EDINBURGH (Reuters) - An Australian family living in Scotland, who came to the country four years ago during a drive to attract people to live in rural areas, is now battling deportation under new British rules designed to control immigration.
The Brains were due to meet Scottish First Minister Nicola Sturgeon on Thursday to discuss the rules which one lawmaker of her Scottish National Party (SNP) described as a “blunt instrument”.
Kathryn and Gregg Brain and their seven-year-old son Lachlan, who has learnt Scotland’s ancient Gaelic language at school, arrived in 2011 as part of a plan backed by the British government to help prop up an ageing and shrinking population in the Highlands of northern Scotland.
But the scheme was closed and a change in the rules meant the family required a different visa to stay in the country - a requirement that has pitted the devolved Scottish nationalist government against the British government in London.
One of the key issues in the debate on Britain’s membership of the European Union ahead of a June 23 vote is the arrival of immigrants seeking work, and their status as beneficiaries of Britain’s welfare system.
Immigration is above targets set by the government, seen in data released on Thursday showing net migration to Britain rose to 333,000 last year. The number of new arrivals from Europe has driven much opposition to the bloc.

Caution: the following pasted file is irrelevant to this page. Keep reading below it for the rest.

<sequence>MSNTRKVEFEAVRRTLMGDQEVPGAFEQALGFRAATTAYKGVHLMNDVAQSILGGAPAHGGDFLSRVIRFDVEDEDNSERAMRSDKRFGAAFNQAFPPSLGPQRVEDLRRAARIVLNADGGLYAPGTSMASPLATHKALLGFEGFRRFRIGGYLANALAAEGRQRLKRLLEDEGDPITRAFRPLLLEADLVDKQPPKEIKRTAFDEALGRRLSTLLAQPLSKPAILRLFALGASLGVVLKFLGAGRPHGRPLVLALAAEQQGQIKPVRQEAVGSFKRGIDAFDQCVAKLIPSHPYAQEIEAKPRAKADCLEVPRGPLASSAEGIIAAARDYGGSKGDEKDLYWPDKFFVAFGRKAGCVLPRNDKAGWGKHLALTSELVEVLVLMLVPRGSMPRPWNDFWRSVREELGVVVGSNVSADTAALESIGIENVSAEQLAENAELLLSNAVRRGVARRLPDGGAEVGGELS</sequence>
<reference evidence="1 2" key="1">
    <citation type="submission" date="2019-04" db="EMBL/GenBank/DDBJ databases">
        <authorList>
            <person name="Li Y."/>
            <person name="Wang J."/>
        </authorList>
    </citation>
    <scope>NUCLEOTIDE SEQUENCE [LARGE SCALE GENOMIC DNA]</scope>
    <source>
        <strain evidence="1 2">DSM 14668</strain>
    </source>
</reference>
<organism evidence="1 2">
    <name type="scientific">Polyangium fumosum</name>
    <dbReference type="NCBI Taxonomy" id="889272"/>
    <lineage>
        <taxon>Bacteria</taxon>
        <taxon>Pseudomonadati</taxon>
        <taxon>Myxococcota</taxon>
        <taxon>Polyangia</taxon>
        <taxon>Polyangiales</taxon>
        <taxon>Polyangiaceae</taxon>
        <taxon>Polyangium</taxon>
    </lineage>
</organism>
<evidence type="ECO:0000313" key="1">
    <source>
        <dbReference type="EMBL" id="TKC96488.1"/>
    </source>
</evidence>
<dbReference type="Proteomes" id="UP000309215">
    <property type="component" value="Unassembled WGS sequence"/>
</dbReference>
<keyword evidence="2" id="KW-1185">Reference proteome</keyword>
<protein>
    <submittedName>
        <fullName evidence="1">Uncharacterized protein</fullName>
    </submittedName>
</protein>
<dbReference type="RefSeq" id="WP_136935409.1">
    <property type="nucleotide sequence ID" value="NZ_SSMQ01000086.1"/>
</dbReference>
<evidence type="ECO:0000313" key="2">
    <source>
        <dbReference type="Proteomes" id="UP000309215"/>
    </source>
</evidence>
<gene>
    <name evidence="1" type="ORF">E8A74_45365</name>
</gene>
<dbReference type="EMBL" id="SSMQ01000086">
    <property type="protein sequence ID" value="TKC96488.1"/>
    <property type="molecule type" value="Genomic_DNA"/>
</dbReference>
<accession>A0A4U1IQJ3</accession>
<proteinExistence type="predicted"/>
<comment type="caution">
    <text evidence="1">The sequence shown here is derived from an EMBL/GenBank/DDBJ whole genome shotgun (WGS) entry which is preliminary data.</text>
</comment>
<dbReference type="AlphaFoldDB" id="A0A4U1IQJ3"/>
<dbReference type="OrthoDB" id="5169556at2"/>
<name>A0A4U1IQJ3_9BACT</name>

“The government apparently is trying to regulate immigration but what they are actually doing is alienating and deporting the very people with the talent and the skills that we need in Scotland,” said SNP lawmaker Kate Forbes.
“These inflexible rules are a blunt instrument,” she added.
Gregg Brain is a health and safety expert and Kathryn, who arrived on a student visa, has just completed a degree in Scottish history and has an offer of temporary work in a local distillery.
Home Office minister James Brokenshire said the family could submit a new visa application and he would later meet their local member of parliament who had raised their case on Thursday.
“He can be assured that the family does not face an imminent risk of immediate deportation,” Brokenshire told lawmakers.
Reporting By Elisabeth O'Leary; editing by Stephen Addison